Committer Profile: Tobias Erdle
At a Glance: Tobias Erdle
- Involved in open source since: 2018
- Works for: INNOQ
- Eclipse Foundation contributor since: 2019
- Involved in: Jakarta Model-View-Controller (MVC) and Eclipse Krazo
- Committer to: Jakarta MVC and Eclipse Krazo
- Committer since: 2019
- Fun Fact: When Tobias was young, he thought computer science was boring, and that he would likely study business administration. Fortunately, that changed!
Why did you first get involved in open source software communities?
In late 2018, we were trying different frameworks for the Kotlin programming language as part of a project we were working on at INNOQ. One of the frameworks didn’t include the template engine we wanted to use, so I implemented it and contributed it to the project.
After doing that, I wondered whether there was a Model-View-Controller API for Java EE. That’s when I came across the MVC API, which is now Jakarta MVC, and Eclipse Krazo. I noticed some of the features I had seen in other frameworks, such as Spring MVC, were missing, so I started implementing them.
I really like the Jakarta EE ecosystem and wanted to get more involved in its future development. So, it made sense for me to work on Jakarta EE projects.
How did that involvement lead to you becoming a committer at the Eclipse Foundation?
To be honest, the circumstances were a bit surprising, as I was nominated as a committer somewhat unexpectedly. But I accepted the nomination with pleasure because of the trust that was being shown in me and because I would be better able to advance the project.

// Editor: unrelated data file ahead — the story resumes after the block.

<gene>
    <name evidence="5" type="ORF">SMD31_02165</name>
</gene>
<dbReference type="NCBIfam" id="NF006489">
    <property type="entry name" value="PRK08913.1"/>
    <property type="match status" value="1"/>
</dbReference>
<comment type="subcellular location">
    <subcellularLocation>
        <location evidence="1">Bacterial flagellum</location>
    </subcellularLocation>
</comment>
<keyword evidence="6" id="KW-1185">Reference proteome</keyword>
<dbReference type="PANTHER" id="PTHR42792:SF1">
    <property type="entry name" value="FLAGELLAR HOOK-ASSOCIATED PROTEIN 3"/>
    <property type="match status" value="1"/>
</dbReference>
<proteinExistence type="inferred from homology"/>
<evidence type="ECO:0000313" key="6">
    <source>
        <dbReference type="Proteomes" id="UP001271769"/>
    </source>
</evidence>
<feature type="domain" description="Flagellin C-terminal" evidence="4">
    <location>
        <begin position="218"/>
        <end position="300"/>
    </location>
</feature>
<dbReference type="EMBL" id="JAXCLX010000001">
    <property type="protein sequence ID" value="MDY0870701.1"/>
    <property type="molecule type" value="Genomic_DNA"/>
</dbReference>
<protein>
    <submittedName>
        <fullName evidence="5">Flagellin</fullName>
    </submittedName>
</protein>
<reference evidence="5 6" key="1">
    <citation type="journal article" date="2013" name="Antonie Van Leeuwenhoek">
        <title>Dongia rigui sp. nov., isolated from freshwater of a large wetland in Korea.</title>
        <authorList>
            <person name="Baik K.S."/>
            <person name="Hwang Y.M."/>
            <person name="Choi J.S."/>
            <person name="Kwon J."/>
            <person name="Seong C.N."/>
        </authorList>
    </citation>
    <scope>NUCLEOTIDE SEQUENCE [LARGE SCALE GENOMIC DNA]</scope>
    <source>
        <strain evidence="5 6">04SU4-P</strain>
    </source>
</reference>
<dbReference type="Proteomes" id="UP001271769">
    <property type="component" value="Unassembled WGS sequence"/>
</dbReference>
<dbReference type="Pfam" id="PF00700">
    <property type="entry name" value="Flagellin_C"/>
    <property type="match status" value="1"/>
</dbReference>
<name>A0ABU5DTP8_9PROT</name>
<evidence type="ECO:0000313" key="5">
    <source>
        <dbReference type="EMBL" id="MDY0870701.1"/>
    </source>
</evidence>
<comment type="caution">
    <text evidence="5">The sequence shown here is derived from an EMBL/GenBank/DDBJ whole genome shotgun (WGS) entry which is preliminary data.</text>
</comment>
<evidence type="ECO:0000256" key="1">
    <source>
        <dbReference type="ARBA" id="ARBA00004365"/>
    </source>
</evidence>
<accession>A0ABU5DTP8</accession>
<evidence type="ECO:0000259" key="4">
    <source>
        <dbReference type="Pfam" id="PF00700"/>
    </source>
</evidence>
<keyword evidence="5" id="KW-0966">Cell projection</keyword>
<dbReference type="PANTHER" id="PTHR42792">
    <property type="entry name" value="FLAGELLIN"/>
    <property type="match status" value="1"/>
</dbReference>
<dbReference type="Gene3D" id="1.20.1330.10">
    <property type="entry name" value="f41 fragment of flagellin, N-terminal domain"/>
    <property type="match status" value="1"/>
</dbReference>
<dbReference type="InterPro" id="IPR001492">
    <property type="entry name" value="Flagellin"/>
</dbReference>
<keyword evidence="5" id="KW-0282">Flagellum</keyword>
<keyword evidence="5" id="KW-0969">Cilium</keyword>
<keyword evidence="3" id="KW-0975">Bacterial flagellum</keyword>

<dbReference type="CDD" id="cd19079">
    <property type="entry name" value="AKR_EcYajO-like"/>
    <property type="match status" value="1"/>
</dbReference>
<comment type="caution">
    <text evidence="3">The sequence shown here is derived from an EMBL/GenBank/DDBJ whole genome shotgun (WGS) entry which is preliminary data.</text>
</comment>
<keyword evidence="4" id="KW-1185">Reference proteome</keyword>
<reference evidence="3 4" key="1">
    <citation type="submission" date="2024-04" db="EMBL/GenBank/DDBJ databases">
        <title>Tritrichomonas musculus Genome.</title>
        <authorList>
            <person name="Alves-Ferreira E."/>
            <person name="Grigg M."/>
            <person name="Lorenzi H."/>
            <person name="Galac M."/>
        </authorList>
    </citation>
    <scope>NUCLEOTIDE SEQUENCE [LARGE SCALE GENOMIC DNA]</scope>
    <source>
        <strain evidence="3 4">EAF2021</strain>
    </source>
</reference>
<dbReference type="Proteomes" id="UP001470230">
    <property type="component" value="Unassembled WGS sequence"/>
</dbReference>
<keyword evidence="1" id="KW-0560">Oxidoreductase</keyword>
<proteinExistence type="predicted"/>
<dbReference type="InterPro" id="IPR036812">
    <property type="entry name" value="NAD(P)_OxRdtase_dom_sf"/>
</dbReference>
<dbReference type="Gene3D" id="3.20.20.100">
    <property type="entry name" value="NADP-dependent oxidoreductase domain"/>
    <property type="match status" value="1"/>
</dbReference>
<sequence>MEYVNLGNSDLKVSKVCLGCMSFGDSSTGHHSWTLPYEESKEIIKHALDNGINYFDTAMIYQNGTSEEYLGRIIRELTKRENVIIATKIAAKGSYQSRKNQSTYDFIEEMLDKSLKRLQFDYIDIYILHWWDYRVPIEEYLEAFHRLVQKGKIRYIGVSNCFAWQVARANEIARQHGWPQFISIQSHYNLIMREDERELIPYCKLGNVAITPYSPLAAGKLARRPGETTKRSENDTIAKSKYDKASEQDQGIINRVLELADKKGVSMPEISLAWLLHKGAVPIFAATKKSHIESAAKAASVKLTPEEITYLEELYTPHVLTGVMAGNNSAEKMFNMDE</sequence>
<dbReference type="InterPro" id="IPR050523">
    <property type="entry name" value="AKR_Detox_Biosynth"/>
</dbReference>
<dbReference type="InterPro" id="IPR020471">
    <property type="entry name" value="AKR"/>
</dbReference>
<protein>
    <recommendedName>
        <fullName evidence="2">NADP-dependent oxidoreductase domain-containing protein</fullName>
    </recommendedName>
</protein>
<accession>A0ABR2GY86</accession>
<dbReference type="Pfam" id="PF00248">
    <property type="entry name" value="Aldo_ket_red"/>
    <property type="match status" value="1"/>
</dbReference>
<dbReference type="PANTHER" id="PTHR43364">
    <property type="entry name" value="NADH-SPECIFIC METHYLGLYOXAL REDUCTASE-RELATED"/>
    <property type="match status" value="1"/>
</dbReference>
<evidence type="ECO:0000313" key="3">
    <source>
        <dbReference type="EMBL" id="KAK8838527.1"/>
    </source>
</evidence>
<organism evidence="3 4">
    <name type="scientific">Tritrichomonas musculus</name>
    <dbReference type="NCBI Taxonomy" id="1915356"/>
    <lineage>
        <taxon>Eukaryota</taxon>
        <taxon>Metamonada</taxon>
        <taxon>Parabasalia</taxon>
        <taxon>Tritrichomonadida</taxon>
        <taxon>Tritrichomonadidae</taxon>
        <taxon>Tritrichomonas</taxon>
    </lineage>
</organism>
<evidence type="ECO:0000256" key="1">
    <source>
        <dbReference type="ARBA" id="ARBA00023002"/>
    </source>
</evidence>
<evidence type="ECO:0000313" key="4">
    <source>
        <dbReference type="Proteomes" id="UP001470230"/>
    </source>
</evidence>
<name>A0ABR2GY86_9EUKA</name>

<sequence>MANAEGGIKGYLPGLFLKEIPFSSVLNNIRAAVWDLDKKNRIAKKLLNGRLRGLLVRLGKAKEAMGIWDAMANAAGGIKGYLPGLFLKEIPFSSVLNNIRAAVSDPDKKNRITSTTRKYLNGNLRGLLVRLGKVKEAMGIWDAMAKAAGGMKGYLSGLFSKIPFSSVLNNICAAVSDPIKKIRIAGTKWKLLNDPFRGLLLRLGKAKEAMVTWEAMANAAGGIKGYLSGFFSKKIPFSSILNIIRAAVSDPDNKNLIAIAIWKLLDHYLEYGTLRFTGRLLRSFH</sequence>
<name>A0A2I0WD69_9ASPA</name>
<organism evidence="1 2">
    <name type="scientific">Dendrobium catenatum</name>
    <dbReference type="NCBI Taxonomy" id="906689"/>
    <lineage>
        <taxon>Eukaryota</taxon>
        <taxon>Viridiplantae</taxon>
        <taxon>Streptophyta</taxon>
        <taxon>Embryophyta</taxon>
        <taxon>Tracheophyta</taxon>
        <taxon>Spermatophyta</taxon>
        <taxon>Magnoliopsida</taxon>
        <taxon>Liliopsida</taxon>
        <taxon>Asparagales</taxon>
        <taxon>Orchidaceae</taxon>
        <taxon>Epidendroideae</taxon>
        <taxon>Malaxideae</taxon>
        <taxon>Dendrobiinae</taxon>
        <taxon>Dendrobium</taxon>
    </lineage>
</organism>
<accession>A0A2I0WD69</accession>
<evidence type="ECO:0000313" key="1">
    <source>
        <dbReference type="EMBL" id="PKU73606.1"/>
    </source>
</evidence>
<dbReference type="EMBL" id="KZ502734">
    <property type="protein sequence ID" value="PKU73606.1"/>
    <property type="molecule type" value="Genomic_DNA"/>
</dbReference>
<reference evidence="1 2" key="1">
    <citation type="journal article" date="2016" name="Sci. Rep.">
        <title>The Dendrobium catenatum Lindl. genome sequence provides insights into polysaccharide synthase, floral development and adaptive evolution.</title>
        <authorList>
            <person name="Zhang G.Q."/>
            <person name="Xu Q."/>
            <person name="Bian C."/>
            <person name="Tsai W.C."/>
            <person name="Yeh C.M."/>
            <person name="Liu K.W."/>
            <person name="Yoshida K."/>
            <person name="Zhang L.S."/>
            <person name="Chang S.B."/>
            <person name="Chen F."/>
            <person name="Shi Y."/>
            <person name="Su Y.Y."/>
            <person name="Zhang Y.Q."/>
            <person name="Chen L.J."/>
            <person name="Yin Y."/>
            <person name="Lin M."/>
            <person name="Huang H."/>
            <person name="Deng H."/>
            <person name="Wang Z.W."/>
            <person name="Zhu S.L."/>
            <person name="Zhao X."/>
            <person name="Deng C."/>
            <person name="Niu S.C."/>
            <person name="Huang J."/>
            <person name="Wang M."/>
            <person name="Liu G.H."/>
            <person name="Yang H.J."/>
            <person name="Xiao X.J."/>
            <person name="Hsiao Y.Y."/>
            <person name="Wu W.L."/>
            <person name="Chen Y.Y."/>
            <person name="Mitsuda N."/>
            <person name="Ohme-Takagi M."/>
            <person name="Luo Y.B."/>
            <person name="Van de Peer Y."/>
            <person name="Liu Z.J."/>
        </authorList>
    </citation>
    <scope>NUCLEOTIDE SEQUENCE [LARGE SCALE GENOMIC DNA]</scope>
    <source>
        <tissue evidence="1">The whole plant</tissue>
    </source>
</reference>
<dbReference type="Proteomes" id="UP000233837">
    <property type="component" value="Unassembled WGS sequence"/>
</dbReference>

How would you summarize your experiences as a committer?
The best thing about being a committer on an open source project in an environment such as Jakarta EE is that it’s very different from my daily work. At work, I rarely get feedback from the people who actually use my code, whereas here, I can communicate directly with people and respond to their needs. That's a lot of fun for me.
However, from time to time, it’s challenging to figure out exactly which features are most suitable for a release because the software is potentially used worldwide, not just by the people in one company.
In general, I’ve had only good experiences as a committer, and I’m looking forward to future developments.
What are your next steps and goals as a committer and Eclipse Foundation community member?
My next goal is to help Jakarta MVC become part of the Jakarta EE platform. This would make it easier for the community to develop modern web frontends. I think this will make Jakarta EE more attractive to developers who are currently using other frameworks because Jakarta EE doesn’t have this feature.
What would you say to developers who are considering getting more involved in open source software projects at the Eclipse Foundation?
Have the confidence to contribute something. You’ll find that the people working on most open source projects gladly accept every improvement.
It’s also important not to take criticism personally and become disillusioned. Use review comments or rejected pull requests to improve your skills. It happens to everyone at some point.
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